As we celebrate our Independence Day, and the anniversary of the key Civil War battles of Gettysburg and Vicksburg, we hear historians and pundits speculate on what would have happened if the Confederacy had prevailed in the War Between the States.
Sometimes it is fun “what if” speculation. Other times, it involves an ideology, where some who dabble in politics imply that today’s society is worse for African Americans than during times of slavery, and even that slavery was a positive thing for blacks.
Here are five politicians who have claimed that blacks would be better off today with slavery.
5) Cliven Bundy: He’s not running for office, but the Nevada rancher who organized a national following after not paying his grazing fees for years said “I want to tell you one more think I know about the Negro,” at a press conference he called. “They abort their young children, they put their young men in jail, because they never learned how to pick cotton. And I’ve often wondered, are they better off as slaves, picking cotton and having a family life and doing things, or are they better off under government subsidy? They didn’t get no more freedom. They got less freedom.”
4) Michelle Bachmann: Minnesota Rep. Bachmann signed a pledge from frequent Iowa candidate Bob Vander Platts to get his support. The pledge claimed that while slavery wasn’t good, it was a better time for slave families (presumably when they weren’t ripped apart during slave auctions).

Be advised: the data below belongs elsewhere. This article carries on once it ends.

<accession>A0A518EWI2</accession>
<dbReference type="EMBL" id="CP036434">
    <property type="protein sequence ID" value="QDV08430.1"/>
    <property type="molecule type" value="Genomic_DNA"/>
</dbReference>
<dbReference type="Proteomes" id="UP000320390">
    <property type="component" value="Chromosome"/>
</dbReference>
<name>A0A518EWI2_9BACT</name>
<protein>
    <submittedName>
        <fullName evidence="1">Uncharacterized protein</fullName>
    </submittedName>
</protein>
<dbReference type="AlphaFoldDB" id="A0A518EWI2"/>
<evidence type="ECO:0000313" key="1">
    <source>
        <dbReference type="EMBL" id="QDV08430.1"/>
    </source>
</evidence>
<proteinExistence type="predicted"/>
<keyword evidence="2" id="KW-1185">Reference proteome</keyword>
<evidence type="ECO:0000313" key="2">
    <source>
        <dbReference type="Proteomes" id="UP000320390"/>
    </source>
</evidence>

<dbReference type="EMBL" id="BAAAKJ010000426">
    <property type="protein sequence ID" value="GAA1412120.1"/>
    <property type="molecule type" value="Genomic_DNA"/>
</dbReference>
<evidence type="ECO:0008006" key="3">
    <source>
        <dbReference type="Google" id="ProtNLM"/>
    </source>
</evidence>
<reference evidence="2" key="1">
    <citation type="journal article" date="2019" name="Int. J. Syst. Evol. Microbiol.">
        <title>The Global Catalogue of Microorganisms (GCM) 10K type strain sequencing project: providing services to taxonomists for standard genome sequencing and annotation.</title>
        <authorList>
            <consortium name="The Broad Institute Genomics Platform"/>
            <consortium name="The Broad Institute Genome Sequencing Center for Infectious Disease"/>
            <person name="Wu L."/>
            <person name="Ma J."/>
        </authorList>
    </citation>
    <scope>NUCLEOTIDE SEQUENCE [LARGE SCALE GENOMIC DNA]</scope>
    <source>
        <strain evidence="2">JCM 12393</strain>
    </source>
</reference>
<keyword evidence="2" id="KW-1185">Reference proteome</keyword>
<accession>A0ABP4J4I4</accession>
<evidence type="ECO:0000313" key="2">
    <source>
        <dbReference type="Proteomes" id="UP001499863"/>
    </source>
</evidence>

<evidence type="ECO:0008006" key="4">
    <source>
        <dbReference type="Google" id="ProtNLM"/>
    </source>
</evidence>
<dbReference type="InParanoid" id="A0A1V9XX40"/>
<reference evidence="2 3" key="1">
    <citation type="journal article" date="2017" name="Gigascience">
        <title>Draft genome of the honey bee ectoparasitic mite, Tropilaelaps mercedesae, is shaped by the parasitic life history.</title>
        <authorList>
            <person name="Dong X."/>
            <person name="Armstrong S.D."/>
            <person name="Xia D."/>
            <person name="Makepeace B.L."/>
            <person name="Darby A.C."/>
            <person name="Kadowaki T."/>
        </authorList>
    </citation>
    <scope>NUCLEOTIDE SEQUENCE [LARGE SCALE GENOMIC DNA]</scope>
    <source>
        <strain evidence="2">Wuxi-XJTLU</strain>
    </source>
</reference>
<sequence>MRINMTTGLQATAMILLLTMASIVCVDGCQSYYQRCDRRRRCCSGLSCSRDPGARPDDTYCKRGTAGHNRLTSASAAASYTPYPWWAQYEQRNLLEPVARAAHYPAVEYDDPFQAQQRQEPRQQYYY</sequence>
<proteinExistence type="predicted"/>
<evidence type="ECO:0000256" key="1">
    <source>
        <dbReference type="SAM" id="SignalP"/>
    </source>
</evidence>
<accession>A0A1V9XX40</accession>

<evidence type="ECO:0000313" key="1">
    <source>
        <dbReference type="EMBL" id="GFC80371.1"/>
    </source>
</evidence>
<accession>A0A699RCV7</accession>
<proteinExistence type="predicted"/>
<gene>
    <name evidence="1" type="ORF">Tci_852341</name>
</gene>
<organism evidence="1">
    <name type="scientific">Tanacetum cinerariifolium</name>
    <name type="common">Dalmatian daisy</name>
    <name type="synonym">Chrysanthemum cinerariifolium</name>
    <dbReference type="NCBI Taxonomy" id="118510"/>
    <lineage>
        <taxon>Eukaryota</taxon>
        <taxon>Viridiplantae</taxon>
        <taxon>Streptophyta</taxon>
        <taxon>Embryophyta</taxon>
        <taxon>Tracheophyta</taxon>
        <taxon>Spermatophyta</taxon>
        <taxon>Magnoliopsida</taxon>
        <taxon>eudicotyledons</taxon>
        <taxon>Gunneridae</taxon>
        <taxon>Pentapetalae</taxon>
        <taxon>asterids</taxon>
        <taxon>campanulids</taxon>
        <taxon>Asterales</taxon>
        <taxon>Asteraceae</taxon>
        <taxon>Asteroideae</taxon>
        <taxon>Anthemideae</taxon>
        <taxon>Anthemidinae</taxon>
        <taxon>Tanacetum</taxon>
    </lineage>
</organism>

3) Rick Santorum: Like Bachmann, former Pennsylvania Sen. Santorum signed Vander Platts’ pledge. He was the first to sign up, helping him narrowly win the Iowa Caucus.
2) Ann Coulter: The conservative columnist said that the worst thing done to blacks since slavery were the Great Society programs. Then she mocked the recent enslavement of Nigerian girls by terrorists.
1) Pat Buchanan: While others try to spin the argument that today’s society is worse for blacks than slavery, the former Nixon speechwriter, presidential candidate and pundit wrote how slavery was a positive experience for blacks. But to his credit, Buchanan does explain how great the Great Society and spending were for African Americans in that same column.
Honorable Mention: Phil Robertson, of Duck Dynasty, said that blacks were happier before the Civil Rights movement. He recalled that before they were given the right to vote and be protected from lynching, blacks were more godly, happy, and singing.
John A. Tures is a professor of political science at LaGrange College in LaGrange, Ga.